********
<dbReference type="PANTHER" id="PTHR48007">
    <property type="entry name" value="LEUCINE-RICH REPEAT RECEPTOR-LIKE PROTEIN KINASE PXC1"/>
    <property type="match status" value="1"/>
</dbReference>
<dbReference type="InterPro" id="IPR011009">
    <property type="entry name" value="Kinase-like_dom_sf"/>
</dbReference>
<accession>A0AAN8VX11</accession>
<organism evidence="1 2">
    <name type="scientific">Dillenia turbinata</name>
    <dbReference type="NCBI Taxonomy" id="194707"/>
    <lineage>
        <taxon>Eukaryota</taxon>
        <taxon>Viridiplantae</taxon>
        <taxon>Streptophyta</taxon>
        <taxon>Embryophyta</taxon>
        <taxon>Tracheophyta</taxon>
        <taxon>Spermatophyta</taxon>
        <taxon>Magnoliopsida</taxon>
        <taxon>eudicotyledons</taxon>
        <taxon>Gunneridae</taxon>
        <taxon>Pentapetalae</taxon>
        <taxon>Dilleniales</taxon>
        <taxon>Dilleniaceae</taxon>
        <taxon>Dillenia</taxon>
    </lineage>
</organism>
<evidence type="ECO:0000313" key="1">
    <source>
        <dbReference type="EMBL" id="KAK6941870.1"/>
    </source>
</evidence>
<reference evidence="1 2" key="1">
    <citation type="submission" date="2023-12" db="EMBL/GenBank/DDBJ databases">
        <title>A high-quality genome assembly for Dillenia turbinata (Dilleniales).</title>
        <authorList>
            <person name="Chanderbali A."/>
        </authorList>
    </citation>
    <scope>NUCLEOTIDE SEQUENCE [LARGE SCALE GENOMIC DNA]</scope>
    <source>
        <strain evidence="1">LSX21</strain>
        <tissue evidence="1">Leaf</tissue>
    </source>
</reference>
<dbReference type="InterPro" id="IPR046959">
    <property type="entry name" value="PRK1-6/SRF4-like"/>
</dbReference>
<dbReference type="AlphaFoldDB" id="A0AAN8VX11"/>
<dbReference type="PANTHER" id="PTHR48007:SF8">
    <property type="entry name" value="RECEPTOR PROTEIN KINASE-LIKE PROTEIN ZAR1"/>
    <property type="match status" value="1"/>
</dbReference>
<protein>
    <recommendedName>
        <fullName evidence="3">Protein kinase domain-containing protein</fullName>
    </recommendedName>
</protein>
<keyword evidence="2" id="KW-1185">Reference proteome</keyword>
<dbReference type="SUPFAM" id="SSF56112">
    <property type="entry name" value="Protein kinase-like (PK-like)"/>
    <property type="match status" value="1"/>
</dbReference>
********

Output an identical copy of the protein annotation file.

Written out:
<dbReference type="PANTHER" id="PTHR48007">
    <property type="entry name" value="LEUCINE-RICH REPEAT RECEPTOR-LIKE PROTEIN KINASE PXC1"/>
    <property type="match status" value="1"/>
</dbReference>
<dbReference type="InterPro" id="IPR011009">
    <property type="entry name" value="Kinase-like_dom_sf"/>
</dbReference>
<accession>A0AAN8VX11</accession>
<organism evidence="1 2">
    <name type="scientific">Dillenia turbinata</name>
    <dbReference type="NCBI Taxonomy" id="194707"/>
    <lineage>
        <taxon>Eukaryota</taxon>
        <taxon>Viridiplantae</taxon>
        <taxon>Streptophyta</taxon>
        <taxon>Embryophyta</taxon>
        <taxon>Tracheophyta</taxon>
        <taxon>Spermatophyta</taxon>
        <taxon>Magnoliopsida</taxon>
        <taxon>eudicotyledons</taxon>
        <taxon>Gunneridae</taxon>
        <taxon>Pentapetalae</taxon>
        <taxon>Dilleniales</taxon>
        <taxon>Dilleniaceae</taxon>
        <taxon>Dillenia</taxon>
    </lineage>
</organism>
<evidence type="ECO:0000313" key="1">
    <source>
        <dbReference type="EMBL" id="KAK6941870.1"/>
    </source>
</evidence>
<reference evidence="1 2" key="1">
    <citation type="submission" date="2023-12" db="EMBL/GenBank/DDBJ databases">
        <title>A high-quality genome assembly for Dillenia turbinata (Dilleniales).</title>
        <authorList>
            <person name="Chanderbali A."/>
        </authorList>
    </citation>
    <scope>NUCLEOTIDE SEQUENCE [LARGE SCALE GENOMIC DNA]</scope>
    <source>
        <strain evidence="1">LSX21</strain>
        <tissue evidence="1">Leaf</tissue>
    </source>
</reference>
<dbReference type="InterPro" id="IPR046959">
    <property type="entry name" value="PRK1-6/SRF4-like"/>
</dbReference>
<dbReference type="AlphaFoldDB" id="A0AAN8VX11"/>
<dbReference type="PANTHER" id="PTHR48007:SF8">
    <property type="entry name" value="RECEPTOR PROTEIN KINASE-LIKE PROTEIN ZAR1"/>
    <property type="match status" value="1"/>
</dbReference>
<protein>
    <recommendedName>
        <fullName evidence="3">Protein kinase domain-containing protein</fullName>
    </recommendedName>
</protein>
<keyword evidence="2" id="KW-1185">Reference proteome</keyword>
<dbReference type="SUPFAM" id="SSF56112">
    <property type="entry name" value="Protein kinase-like (PK-like)"/>
    <property type="match status" value="1"/>
</dbReference>